139. With Flag Flying (furafu to tatete)
Kunisaburo Moroi, with a group of ten persons, started to return to Jiba for the third time on January 21, 1884, and arrived at Toyohashi on the twenty-second. The boat was not scheduled to leave till evening, so he took a walk around town, and caught sight of a lantern maker. An idea occurred to him then, and he bought about a hundred and twenty centimeters of extra wide Indian cotton. With this he placed an order for a flag with the lantern maker.
The flag had a white background with a red sun in the center, within which was written, in bold black letters, “Tenrin-Ō-Kosha.” At the lower left was written in small letters, “Totomi Shimmei-gumi [Confraternity].” Flying the flag at the front of the group, they crossed Ise Bay staying overnight at various places on the way, and arrived at Tambaichi* on the twenty-sixth to spend the night at Shobei’s inn, the Ogiya.
The next morning, the twenty-seventh, Moroi led a procession of six rickshaws. He rode in the first one with the flag and was followed by five rickshaws with two persons in each of them. When they reached the road leading to the main gate of the Residence, a police officer on guard questioned them, but since their answers were very clear, he merely noted their names and addresses.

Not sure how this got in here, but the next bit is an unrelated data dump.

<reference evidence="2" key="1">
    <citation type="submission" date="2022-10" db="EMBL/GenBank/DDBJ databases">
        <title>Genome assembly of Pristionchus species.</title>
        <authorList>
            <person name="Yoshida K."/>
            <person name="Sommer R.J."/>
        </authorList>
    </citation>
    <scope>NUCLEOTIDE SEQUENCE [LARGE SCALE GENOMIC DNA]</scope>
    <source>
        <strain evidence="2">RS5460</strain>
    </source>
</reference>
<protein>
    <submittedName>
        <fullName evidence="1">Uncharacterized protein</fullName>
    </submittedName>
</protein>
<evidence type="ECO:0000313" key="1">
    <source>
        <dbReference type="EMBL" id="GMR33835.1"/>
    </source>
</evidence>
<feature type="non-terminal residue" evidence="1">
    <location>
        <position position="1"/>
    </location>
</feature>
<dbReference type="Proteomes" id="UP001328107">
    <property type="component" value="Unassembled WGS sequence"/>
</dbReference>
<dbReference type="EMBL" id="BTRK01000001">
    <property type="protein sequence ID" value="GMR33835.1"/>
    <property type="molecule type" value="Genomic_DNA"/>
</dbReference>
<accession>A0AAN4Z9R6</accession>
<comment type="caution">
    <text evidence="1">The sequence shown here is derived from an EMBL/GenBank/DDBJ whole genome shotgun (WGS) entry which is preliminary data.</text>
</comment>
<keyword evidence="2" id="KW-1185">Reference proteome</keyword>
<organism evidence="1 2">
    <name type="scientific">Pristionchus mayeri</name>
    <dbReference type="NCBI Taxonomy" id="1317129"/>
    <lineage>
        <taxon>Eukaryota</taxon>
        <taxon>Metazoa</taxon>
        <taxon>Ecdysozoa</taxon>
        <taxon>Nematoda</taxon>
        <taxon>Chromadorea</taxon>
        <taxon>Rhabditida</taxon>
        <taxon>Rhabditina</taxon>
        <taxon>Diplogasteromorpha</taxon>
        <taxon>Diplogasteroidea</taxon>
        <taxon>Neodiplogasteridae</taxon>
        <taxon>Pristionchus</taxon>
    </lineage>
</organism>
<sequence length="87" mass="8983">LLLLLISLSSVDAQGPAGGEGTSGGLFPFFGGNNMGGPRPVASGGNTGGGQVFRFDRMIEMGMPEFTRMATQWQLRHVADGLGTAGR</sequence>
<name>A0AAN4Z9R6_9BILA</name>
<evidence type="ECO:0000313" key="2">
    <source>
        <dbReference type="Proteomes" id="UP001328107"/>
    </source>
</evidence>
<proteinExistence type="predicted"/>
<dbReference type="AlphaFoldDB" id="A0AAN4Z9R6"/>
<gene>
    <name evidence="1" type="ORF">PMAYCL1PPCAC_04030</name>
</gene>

Arriving at the Residence, they learned that for several days Oyasama had been saying:
“Ah, I feel tired, tired. Children will be coming home from afar. Ah, I can see them coming with a flag flying.”
The people around Her were wondering what it was all about. But when they saw the flag they were deeply impressed by the fact that Oyasama was able to see the flag long before it came into sight.
* Tambaichi is now a part of Tenri City.
Anecdotes of Oyasama, pp. 112-113
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